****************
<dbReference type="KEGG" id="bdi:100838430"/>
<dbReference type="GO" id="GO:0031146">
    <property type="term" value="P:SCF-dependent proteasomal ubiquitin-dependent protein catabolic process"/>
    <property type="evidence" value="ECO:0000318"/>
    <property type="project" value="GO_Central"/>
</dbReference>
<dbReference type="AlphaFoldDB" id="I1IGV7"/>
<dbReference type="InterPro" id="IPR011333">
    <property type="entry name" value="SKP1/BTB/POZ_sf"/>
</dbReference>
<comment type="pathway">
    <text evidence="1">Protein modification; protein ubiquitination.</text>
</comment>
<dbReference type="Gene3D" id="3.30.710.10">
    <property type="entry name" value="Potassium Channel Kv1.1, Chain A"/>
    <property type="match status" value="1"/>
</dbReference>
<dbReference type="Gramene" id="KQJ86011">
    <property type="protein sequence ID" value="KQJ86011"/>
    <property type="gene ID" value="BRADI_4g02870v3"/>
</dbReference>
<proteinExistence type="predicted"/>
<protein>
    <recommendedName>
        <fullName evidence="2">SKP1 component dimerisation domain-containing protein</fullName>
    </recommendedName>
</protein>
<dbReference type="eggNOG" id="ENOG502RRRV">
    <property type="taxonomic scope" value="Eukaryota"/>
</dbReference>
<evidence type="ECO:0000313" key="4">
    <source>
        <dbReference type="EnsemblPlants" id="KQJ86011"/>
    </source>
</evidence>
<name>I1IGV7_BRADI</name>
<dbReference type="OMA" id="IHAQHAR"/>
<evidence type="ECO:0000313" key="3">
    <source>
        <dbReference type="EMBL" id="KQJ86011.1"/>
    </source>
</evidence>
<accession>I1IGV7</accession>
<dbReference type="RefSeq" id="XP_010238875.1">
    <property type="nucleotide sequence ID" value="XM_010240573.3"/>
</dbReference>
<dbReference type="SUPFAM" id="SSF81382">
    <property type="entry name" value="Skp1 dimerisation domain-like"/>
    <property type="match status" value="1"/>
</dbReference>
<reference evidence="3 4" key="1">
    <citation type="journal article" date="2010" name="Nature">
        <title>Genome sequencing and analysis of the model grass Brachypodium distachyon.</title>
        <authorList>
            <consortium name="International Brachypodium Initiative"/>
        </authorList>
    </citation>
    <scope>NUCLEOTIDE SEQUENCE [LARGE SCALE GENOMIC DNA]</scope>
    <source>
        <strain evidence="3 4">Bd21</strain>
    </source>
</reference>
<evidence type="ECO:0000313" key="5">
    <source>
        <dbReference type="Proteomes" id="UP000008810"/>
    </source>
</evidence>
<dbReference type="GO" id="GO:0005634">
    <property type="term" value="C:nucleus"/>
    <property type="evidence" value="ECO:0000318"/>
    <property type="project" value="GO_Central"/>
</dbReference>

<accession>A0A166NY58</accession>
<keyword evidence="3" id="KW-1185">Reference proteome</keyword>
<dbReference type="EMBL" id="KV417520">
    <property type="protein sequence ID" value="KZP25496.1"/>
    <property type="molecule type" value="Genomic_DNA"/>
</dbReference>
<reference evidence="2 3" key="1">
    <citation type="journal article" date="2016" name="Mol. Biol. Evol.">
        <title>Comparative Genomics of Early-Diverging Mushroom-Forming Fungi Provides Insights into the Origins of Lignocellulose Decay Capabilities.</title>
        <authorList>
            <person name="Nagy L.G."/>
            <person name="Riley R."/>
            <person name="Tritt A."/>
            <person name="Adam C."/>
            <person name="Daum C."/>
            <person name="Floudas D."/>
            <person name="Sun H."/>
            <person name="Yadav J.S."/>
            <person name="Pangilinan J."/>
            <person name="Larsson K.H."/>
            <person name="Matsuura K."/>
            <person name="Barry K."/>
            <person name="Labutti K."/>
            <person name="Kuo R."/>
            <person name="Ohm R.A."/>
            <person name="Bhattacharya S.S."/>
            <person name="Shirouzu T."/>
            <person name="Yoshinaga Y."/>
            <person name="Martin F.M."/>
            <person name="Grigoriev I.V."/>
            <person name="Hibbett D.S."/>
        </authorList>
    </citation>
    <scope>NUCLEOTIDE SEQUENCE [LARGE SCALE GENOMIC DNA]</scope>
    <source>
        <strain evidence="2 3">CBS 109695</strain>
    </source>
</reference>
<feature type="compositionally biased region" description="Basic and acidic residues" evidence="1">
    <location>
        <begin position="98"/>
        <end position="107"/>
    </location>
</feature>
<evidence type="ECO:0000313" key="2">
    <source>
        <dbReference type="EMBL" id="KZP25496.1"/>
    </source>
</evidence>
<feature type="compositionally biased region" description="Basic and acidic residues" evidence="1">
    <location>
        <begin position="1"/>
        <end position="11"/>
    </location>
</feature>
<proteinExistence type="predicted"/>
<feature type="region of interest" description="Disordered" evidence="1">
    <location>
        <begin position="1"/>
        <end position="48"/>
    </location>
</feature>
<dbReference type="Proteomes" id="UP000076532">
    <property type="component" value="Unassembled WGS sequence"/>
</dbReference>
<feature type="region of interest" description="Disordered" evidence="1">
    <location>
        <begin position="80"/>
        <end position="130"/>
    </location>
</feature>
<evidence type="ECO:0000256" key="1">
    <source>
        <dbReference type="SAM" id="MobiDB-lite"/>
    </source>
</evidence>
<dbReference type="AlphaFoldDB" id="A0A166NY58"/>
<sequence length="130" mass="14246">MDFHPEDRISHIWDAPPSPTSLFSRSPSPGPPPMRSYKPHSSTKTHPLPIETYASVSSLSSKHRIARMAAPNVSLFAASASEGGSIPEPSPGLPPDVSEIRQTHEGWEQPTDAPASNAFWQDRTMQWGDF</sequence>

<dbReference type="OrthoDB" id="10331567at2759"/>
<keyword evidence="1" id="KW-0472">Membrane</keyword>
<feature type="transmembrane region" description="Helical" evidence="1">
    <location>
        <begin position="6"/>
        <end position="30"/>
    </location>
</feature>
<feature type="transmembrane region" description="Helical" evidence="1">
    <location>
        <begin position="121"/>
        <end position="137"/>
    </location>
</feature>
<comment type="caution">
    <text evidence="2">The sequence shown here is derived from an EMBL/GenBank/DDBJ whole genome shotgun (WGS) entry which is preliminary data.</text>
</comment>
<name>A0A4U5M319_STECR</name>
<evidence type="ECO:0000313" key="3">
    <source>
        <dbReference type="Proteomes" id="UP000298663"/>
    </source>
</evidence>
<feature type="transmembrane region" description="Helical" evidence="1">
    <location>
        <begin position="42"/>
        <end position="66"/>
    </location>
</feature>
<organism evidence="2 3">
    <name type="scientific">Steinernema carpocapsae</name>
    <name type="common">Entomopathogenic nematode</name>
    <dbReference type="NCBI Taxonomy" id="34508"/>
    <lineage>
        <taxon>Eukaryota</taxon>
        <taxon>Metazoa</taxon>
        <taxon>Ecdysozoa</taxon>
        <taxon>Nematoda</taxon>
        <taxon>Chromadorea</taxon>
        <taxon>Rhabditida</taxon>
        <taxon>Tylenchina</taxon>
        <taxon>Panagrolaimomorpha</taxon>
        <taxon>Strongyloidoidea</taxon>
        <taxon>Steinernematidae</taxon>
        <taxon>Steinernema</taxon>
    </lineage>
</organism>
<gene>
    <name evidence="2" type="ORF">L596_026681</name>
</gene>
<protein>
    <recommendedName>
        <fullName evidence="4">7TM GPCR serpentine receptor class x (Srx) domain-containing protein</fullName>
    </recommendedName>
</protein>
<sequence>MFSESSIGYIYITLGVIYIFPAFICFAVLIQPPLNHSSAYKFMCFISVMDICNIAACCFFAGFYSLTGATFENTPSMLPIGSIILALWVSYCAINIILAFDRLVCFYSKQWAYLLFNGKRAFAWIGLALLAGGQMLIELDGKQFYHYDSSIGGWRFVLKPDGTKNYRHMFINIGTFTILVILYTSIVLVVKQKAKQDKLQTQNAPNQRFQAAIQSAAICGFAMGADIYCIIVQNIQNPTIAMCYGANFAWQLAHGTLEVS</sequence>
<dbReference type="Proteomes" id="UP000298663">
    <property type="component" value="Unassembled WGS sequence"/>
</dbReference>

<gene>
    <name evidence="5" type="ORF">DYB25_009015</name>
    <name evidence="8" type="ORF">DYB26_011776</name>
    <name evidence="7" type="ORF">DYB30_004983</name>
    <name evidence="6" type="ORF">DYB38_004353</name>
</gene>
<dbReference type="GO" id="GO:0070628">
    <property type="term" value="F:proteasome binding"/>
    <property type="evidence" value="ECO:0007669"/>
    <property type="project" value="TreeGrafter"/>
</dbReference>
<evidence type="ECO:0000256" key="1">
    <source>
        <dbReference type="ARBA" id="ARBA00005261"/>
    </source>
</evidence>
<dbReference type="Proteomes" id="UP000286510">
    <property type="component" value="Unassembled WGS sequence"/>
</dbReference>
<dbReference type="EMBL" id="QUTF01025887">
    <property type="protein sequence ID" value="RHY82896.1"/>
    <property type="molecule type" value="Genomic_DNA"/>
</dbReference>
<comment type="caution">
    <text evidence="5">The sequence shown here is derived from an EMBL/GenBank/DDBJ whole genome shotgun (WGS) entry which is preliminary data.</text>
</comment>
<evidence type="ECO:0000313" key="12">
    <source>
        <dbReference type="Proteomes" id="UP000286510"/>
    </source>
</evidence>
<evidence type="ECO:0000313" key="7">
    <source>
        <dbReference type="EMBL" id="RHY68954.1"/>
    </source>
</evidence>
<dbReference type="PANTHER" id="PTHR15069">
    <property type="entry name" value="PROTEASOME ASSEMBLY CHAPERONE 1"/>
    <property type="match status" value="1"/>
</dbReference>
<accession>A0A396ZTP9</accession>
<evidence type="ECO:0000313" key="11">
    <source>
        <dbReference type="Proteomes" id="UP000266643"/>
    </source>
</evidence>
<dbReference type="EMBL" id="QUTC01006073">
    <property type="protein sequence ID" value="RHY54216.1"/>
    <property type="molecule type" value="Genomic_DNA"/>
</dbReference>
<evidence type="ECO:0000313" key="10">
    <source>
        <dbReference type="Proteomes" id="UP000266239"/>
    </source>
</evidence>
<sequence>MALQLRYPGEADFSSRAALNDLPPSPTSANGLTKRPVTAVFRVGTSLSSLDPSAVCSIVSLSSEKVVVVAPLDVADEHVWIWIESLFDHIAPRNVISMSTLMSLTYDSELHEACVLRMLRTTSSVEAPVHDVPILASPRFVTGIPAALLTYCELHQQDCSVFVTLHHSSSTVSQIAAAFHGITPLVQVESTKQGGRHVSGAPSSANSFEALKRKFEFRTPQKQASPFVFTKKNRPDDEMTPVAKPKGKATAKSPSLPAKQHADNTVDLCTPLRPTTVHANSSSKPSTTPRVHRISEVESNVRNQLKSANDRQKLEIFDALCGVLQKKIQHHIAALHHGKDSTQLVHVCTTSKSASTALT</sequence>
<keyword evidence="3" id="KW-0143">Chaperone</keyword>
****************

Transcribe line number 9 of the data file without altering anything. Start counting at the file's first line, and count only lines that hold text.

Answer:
    <property type="entry name" value="SKP1/BTB/POZ_sf"/>